[cabf_validation] Underscores, DNSNames, and SRVNames
jeremy.rowley at digicert.com
Thu Oct 11 00:35:19 MST 2018
Where is it forbidden in the Mozilla policy 1.0, I ask realizing I’m walking into a trap…
I also liked how you added “reasonable” to ensure all other interpretations are considered unreasonable by default.
From: Validation <validation-bounces at cabforum.org> On Behalf Of Ryan Sleevi via Validation
Sent: Wednesday, October 10, 2018 11:23 PM
To: Wayne Thayer <wthayer at mozilla.com>
Cc: CA/Browser Forum Validation WG List <validation at cabforum.org>
Subject: Re: [cabf_validation] Underscores, DNSNames, and SRVNames
I disagree that the existence of 3935 BR violating certificates is justified or a reason to change the BRs. If anything, it states that anything forbidden will be permitted, so long as you misissue enough of it. This is no different than if a CA were to issue 1024-bit RSA certificates in contravention of the BRs - there's no reasonable basis to change the BRs based on hardship that 'some' customers may face.
There is no reasonable basis to assume it's permitted, so CAs have (and have had) a responsibility to ensure that organizations are educated, and are aware that they cannot replace/renew these certificates. This is a failure, by CAs, to both adhere to the standards and to help their customers avoid disruption.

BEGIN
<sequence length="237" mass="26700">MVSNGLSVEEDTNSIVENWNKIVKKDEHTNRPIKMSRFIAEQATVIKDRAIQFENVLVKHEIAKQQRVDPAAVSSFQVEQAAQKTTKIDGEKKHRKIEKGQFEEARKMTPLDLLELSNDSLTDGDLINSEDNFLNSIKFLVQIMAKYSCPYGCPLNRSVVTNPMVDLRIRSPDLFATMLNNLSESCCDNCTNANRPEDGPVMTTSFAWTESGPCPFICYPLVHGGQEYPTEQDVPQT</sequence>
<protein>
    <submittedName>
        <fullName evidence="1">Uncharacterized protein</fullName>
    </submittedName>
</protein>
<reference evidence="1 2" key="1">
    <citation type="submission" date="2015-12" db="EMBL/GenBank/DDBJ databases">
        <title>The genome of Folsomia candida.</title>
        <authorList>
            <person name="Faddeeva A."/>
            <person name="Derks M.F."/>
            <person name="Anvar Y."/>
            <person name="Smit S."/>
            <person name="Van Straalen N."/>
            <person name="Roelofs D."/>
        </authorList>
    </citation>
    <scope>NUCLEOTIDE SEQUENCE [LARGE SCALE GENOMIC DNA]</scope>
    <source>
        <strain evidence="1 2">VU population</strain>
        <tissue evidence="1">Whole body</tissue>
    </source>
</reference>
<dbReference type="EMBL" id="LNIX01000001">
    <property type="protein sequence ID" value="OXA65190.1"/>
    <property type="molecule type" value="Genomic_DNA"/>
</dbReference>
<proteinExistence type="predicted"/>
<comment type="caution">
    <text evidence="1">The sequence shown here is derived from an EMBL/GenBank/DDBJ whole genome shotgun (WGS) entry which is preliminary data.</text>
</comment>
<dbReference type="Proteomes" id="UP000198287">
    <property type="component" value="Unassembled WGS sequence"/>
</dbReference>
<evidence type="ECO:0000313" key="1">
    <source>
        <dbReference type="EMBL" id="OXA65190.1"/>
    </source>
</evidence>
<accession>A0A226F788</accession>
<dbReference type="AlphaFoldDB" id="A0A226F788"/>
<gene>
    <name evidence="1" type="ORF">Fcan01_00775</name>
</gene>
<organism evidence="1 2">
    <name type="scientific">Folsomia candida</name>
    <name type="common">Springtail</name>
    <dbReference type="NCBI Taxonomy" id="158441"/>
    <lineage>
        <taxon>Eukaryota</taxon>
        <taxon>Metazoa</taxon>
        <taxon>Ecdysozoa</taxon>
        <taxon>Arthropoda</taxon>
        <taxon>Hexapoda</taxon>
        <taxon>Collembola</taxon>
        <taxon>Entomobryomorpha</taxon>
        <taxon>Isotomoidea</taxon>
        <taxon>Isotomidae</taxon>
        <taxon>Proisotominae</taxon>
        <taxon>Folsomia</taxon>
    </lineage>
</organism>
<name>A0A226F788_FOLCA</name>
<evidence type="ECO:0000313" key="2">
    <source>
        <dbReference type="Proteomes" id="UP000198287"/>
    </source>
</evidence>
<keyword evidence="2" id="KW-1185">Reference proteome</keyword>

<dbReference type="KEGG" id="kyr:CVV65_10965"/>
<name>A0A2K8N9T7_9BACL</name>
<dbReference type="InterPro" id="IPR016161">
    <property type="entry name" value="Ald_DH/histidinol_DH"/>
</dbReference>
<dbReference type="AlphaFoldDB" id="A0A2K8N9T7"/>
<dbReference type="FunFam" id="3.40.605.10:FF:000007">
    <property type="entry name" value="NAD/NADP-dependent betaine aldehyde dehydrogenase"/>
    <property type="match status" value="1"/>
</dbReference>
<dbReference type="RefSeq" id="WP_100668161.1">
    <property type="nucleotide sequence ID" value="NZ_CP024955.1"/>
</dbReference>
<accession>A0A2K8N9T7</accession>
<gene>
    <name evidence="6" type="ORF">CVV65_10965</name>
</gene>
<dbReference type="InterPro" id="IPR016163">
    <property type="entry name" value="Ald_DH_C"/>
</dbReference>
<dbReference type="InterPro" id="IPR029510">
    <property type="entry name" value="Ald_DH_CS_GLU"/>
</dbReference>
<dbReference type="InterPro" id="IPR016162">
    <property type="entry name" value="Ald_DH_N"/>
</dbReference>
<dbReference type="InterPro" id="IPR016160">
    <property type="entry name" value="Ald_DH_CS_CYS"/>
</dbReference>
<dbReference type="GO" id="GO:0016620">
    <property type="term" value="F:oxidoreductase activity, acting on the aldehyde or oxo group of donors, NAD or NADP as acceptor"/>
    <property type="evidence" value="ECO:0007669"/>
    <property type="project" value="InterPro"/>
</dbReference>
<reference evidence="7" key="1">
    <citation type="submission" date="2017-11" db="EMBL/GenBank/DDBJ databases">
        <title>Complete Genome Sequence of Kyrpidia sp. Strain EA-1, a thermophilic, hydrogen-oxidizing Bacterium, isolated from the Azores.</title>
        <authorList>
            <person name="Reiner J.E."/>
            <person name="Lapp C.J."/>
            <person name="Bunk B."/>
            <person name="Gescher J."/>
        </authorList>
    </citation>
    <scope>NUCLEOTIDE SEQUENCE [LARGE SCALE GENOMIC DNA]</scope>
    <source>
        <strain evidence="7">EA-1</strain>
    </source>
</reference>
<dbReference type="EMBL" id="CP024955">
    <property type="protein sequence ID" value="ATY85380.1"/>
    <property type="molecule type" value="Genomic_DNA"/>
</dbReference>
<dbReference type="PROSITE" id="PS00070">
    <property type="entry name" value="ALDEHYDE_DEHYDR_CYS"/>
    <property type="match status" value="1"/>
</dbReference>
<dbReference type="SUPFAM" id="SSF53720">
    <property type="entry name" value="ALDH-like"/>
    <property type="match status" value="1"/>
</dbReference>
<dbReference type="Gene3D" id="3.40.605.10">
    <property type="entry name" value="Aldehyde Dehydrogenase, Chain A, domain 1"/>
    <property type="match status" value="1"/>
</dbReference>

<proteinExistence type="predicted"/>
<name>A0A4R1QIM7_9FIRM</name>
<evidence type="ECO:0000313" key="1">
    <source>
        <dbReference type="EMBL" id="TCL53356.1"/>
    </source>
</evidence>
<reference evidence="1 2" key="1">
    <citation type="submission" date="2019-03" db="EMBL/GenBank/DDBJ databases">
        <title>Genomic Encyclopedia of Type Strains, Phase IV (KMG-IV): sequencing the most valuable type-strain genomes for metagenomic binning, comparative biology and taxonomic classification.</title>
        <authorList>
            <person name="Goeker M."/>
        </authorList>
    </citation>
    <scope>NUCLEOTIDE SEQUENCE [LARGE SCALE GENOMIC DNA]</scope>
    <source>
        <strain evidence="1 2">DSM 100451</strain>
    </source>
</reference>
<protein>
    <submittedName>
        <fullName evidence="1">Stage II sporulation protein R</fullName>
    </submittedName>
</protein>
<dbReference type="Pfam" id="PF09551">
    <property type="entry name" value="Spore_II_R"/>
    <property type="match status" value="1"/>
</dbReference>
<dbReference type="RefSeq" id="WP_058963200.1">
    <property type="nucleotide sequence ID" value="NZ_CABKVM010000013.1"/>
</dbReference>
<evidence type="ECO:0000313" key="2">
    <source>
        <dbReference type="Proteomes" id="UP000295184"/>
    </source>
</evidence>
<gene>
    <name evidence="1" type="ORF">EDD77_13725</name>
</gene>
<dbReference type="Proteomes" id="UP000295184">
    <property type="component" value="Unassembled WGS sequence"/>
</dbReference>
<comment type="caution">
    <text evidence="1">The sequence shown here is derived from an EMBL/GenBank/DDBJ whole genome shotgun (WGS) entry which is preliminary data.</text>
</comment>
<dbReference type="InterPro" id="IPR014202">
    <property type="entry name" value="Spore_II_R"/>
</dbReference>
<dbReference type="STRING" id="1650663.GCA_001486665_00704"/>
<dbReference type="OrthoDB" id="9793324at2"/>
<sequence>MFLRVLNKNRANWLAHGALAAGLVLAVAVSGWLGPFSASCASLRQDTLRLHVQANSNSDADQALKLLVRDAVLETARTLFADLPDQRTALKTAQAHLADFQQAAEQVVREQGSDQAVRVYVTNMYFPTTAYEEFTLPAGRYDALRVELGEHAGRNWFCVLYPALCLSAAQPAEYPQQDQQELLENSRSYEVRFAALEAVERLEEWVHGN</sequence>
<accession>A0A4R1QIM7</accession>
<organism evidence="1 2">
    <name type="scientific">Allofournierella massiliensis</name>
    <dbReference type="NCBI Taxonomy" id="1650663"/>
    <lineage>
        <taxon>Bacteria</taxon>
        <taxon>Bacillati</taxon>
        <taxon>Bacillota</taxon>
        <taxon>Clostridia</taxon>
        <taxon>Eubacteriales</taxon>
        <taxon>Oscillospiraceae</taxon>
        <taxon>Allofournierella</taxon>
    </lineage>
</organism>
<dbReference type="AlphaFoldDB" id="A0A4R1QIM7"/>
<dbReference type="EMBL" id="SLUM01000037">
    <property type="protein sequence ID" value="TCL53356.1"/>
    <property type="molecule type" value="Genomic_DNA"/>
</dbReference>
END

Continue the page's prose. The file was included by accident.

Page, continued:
There's zero evidence to suggest it requires any form of sunset or delay. CAs should have stopped ages ago - because it's never been permitted. Unlike internal server names, this is not the result of some "technically correct, but semantically undesirable" process - Mozilla itself has forbidden this practice since 1.0 of its policy ( https://wiki.mozilla.org/CA:CertificatePolicyV1.0 ). I think that's a huge point that needs to be acknowledged by CAs - unlike RSA-1024, unlike SHA-1, unlike internal server names - there's no reasonable interpretation of the relevant RFCs to believe this has ever been permitted. At best, the only reason to believe permissiveness is because they haven't been taken to the carpet by auditors or browsers, but that's an unacceptable standard for CA operations and compliance - that you only have to comply when you get called out.
CAs should revoke these certificates. They should receive qualified audits for the issuance, and for the lack of revocation. Auditors that fail to acknowledge these 3935 certificates should be suspect, because there's no reasonable basis to believe the control objectives have been met.
On Thu, Oct 11, 2018 at 12:06 AM Wayne Thayer <wthayer at mozilla.com <mailto:wthayer at mozilla.com> > wrote:
According to crt.sh, 3935 certificates containing underscores have been issued in 2018 . Characterizing this as an attempt to compromise with CAs ignores the fact that a lot of organizations apparently rely on such certs, and need education and time to fix the problem, much as they did with internal names. Was the internal name deprecation perfect? Obviously not. Did it succeed? Yes. You can ignore the reality of this situation and blame CAs and auditors for allowing it, but that doesn't solve the problem methodically.
 https://crt.sh/?cablint=62 <https://crt.sh/?cablint=62&minNotBefore=2018-01-01> &minNotBefore=2018-01-01
On Wed, Oct 10, 2018 at 6:46 PM Ryan Sleevi <sleevi at google.com <mailto:sleevi at google.com> > wrote: